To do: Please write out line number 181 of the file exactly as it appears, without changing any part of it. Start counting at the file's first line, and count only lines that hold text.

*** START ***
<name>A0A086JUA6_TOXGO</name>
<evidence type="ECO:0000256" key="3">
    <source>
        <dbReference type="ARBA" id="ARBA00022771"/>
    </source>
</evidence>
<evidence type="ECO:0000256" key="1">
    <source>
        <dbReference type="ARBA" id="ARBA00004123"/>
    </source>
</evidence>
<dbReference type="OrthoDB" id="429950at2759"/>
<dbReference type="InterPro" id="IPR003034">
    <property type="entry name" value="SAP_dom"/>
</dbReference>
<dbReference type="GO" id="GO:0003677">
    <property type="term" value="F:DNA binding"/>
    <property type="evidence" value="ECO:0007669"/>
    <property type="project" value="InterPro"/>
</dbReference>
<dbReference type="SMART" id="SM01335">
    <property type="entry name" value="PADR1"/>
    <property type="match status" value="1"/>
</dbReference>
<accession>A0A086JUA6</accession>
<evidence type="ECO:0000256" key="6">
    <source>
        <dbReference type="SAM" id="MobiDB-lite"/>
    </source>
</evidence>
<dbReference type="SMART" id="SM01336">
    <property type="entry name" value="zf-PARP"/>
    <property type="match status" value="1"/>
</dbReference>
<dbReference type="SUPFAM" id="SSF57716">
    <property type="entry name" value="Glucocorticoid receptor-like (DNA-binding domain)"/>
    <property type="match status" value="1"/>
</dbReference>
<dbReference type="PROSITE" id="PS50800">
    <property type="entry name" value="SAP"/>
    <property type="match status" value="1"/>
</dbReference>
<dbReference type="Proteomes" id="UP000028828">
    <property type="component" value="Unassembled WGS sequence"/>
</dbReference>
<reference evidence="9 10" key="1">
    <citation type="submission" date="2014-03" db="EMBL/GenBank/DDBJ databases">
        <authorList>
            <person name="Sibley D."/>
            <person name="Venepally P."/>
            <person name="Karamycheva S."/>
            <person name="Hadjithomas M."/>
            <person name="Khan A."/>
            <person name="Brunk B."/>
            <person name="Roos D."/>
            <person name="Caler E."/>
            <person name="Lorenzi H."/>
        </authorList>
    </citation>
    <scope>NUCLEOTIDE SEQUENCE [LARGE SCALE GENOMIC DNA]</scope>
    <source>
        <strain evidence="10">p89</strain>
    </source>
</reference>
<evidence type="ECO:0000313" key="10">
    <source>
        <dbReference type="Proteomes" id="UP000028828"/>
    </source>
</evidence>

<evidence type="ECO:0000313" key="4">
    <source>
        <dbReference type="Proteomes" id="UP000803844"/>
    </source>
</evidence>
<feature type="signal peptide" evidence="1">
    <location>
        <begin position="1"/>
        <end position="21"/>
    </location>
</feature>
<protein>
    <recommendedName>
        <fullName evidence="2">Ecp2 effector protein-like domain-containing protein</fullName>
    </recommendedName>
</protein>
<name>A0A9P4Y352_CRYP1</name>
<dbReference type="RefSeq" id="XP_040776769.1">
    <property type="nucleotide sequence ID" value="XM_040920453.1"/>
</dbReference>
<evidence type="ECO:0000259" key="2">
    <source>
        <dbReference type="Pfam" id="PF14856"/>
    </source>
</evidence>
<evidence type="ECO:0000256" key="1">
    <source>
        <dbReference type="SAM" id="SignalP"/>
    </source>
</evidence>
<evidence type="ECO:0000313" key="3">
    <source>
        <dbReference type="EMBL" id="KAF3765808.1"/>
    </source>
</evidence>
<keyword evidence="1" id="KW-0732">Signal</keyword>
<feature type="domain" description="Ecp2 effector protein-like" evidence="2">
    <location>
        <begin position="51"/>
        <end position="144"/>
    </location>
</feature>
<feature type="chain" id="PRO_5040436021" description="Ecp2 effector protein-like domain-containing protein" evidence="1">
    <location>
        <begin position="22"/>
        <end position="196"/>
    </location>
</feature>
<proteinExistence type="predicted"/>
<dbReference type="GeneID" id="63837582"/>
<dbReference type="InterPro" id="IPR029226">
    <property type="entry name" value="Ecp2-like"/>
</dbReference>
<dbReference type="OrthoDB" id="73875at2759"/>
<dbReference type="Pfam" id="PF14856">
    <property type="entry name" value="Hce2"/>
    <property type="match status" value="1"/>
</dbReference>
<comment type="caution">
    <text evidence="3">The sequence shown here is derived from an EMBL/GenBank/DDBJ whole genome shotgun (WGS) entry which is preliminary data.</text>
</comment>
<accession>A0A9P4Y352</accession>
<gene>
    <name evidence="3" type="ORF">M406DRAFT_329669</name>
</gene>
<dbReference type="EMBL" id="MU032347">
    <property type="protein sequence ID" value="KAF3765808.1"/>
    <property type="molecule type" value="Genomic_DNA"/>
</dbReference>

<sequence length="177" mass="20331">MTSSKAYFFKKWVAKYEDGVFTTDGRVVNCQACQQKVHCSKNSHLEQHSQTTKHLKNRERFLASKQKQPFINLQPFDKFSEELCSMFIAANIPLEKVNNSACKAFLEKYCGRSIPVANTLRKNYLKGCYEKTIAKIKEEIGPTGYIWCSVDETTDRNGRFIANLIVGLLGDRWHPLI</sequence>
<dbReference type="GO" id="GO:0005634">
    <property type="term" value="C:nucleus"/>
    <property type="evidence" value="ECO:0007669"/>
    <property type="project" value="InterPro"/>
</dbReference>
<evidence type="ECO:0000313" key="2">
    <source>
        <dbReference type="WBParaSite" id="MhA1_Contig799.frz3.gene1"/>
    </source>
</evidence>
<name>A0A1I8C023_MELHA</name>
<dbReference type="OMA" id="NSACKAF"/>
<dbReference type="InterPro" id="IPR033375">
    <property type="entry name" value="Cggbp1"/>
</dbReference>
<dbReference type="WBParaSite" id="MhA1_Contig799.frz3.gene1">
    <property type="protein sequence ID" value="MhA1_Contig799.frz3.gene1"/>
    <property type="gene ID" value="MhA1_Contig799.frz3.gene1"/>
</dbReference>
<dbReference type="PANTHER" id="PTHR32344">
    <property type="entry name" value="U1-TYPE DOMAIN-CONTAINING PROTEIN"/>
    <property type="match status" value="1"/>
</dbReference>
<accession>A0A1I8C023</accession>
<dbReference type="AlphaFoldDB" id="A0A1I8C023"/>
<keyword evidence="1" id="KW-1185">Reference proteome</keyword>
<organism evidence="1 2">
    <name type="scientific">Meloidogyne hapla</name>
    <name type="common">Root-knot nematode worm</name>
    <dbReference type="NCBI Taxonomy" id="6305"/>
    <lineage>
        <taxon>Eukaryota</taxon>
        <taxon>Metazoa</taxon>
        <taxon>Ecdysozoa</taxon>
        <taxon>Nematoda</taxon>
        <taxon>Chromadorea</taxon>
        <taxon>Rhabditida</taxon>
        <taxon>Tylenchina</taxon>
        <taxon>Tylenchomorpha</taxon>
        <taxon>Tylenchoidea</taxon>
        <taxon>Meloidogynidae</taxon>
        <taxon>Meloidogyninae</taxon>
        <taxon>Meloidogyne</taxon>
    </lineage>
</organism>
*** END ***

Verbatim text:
        <taxon>Meloidogyninae</taxon>